Migraines and Headaches Diagnosis

How to Tell the Difference Between a Migraine and a Headache

If you have occasional headaches that are mild in nature, you probably have tension headaches. On the other extreme, if you have intense headaches with pounding pain that incapacitates you, it is probably a migraine diagnosis.

If your headache is moderate, it is hard to be sure what kind of headache it is, and your headache diagnosis may be more complex. You and your doctor may need some time to know if your moderate headache is a mild migraine, a strong tension headache, or a symptom of another health condition.

Headaches Are a Popular Symptom
Headaches are frequently caused by another illness, and they disappear when that illness goes away. They often accompany colds, the flu, and injuries. If you start or stop a medication, your body may complain by producing a headache.

In some situations, your headache is a sign of a more serious illness. You should call your doctor, or visit an emergency room or urgent care clinic if your headache is also accompanied by:

  • any combination of confusion, sluggishness, nausea, or a head injury
  • a fever with pain when you bend your head forward
  • blurry vision
  • severe pain in one eye
  • pain and sensitivity around your cheeks and eyes

Diagnosing a Migraine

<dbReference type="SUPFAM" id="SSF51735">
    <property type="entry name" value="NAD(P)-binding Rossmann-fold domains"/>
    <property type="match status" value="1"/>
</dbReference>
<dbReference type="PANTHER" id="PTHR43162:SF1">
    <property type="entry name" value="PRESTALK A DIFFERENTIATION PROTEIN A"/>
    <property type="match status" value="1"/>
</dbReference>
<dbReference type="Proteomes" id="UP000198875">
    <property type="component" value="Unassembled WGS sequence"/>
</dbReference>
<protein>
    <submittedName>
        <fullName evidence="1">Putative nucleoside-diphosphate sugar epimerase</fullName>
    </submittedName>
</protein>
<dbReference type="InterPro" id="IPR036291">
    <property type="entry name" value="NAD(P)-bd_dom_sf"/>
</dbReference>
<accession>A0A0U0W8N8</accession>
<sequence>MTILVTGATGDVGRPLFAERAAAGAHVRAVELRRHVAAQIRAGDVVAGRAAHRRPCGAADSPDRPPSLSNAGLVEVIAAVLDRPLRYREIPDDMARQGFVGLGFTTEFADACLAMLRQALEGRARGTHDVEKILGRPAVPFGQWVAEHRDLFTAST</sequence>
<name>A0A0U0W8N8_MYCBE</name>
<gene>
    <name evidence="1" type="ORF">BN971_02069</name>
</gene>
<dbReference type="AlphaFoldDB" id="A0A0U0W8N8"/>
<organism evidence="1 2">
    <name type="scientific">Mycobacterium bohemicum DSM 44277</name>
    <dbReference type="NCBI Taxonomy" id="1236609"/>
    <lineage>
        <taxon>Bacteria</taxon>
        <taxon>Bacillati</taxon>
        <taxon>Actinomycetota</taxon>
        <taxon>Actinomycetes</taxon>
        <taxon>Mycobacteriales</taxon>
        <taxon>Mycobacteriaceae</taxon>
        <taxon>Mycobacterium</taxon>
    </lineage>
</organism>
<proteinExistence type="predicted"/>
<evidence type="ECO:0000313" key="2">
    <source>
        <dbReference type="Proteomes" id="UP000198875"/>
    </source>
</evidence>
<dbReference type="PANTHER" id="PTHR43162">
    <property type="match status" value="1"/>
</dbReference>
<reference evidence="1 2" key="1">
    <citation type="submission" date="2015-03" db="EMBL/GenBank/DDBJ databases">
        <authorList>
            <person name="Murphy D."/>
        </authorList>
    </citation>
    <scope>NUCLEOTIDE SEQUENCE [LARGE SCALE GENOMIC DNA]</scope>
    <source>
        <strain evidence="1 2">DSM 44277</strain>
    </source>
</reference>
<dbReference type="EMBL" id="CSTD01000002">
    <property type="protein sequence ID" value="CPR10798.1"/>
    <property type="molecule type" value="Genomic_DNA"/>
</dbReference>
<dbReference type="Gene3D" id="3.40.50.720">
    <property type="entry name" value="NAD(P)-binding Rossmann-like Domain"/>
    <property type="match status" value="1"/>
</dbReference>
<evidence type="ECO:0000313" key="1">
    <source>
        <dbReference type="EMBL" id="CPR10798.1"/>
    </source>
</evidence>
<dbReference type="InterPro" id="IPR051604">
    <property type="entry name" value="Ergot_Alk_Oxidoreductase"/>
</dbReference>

You and your doctor can distinguish between a strong tension headache and a light migraine. Your visit will start with a physical exam that includes capturing or updating your health history.

Together, you and your doctor will explore the symptoms that separate migraines from other headaches with questions such as:

  • Do you experience a pre-headache period where you are abnormally fatigued or feel strange?
  • What else do you experience when you feel the headache coming on?
  • What makes your headaches worse?
  • Do you get nauseated or vomit with your headaches?
  • How often have you been experiencing headaches?
  • How long do your headaches typically last?
  • How do your headaches affect your vision? What do you see?
  • Do your headaches give you the chills or make you sweat?
  • What else do you feel or experience during your headache, especially in the rest of your body?

If these questions lead you to describe migraine symptoms, your doctor will probably treat you for migraines with self-help strategies and a triptan medication. If the treatments reduce your migraine pain and discomfort, you can be confident of a migraine diagnosis.

If your answers do not fit the migraine headache profile, your doctor may conclude that you suffer from strong tension headaches. He or she may refer you to a neurologist for additional exams and tests, to make sure that your headaches are not related to another health condition.

Updated on: 11/19/15
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